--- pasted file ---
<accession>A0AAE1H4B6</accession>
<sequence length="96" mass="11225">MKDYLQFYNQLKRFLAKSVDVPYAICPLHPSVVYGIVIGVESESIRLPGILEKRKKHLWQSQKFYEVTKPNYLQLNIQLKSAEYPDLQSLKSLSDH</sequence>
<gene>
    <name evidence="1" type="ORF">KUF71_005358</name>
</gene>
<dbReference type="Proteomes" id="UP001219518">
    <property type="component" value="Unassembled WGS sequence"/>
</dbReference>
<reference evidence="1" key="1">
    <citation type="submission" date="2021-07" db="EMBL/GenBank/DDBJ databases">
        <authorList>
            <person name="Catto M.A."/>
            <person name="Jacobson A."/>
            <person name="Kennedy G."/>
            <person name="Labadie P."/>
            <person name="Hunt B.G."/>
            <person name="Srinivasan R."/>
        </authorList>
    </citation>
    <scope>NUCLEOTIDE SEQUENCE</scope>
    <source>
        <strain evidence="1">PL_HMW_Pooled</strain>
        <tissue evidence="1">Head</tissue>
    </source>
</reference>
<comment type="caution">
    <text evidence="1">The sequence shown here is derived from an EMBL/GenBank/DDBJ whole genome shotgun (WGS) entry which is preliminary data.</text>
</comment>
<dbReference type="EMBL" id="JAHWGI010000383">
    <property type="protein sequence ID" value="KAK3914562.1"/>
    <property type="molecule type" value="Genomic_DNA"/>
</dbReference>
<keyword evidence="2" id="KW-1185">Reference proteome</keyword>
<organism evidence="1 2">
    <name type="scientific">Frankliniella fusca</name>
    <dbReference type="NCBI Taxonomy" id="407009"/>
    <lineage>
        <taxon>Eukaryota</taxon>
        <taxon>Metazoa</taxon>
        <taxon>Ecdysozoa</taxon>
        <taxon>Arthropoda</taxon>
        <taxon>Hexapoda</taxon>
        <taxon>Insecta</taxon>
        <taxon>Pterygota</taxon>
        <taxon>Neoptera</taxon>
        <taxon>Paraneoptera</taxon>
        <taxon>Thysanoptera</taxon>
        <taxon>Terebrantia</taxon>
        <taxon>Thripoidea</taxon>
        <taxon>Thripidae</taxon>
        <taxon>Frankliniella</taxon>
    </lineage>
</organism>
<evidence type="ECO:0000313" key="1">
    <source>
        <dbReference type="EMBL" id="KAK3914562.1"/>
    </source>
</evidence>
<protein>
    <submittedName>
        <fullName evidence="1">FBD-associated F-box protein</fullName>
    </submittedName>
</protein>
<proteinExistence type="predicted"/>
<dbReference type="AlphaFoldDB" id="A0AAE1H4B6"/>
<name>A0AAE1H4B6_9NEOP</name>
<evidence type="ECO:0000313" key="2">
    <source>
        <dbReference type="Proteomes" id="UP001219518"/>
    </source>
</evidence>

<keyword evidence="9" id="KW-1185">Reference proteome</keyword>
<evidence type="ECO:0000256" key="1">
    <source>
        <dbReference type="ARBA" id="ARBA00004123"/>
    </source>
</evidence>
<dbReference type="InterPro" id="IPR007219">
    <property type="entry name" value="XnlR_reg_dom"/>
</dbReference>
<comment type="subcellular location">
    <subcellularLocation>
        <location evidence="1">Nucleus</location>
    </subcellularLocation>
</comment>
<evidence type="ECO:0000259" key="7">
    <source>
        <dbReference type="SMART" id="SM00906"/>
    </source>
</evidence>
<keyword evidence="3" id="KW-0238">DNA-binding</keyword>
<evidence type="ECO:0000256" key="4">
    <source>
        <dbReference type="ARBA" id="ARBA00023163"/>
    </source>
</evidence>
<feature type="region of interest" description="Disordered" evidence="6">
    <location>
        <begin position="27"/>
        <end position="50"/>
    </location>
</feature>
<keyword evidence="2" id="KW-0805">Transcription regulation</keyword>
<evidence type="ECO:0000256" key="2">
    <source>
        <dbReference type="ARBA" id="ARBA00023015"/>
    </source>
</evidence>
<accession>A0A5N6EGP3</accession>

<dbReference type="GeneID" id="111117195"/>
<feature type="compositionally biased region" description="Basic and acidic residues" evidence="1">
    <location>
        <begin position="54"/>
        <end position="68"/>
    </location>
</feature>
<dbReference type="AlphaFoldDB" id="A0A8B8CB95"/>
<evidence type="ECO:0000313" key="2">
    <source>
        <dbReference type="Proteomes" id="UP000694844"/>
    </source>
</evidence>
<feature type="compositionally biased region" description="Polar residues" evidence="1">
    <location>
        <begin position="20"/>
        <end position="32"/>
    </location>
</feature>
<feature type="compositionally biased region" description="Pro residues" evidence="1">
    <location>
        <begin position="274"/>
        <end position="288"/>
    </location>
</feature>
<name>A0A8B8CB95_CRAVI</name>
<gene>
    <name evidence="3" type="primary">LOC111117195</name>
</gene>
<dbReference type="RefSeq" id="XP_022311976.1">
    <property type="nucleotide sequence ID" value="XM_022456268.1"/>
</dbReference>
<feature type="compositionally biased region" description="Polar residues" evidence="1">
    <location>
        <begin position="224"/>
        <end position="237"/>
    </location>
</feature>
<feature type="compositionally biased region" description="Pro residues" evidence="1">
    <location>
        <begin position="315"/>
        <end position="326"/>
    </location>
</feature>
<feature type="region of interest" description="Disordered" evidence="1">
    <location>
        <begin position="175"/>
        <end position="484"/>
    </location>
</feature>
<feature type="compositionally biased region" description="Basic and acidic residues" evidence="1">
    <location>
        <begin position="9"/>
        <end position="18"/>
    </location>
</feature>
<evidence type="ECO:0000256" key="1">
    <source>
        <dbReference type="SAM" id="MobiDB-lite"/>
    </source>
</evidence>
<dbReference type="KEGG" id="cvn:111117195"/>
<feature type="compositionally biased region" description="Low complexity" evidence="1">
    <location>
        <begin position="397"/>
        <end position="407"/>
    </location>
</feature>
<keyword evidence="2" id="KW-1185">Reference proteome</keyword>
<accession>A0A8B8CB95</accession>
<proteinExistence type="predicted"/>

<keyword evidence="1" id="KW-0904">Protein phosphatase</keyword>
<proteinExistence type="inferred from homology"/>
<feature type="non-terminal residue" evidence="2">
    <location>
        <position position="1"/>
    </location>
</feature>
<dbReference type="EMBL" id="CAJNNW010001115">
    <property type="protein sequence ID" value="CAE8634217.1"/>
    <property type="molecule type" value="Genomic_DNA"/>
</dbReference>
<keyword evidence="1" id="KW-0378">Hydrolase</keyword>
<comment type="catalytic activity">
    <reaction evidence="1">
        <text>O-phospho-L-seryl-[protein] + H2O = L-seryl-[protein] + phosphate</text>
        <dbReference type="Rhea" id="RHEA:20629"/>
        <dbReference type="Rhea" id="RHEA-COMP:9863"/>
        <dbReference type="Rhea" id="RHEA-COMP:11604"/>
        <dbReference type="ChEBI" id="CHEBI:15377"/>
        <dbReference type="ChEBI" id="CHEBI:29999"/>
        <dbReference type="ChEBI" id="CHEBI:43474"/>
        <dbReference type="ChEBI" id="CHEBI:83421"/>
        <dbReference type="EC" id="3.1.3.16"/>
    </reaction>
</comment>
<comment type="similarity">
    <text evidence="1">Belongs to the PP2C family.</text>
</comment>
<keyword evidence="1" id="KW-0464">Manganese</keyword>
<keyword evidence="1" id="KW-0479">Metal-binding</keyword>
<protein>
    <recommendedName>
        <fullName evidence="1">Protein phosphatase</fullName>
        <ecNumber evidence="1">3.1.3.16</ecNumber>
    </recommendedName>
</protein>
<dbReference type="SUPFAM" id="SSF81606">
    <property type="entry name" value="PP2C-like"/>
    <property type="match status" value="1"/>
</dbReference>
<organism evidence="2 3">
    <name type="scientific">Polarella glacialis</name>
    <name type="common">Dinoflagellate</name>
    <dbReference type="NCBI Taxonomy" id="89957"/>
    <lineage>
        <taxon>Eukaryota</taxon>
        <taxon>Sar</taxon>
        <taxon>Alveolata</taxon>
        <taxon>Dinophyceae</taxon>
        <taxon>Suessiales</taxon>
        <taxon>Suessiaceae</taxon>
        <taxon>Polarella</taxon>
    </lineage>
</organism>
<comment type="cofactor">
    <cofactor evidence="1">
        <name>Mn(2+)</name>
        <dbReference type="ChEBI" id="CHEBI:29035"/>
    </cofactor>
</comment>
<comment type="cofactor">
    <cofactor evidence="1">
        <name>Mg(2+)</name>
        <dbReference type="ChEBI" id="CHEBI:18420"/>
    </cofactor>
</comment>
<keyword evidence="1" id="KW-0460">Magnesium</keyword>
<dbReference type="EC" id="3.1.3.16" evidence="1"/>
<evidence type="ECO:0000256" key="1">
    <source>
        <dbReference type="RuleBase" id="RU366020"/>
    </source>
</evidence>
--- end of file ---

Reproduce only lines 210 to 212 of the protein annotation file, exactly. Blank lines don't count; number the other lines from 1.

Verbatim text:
<keyword evidence="1" id="KW-0479">Metal-binding</keyword>
<protein>
    <recommendedName>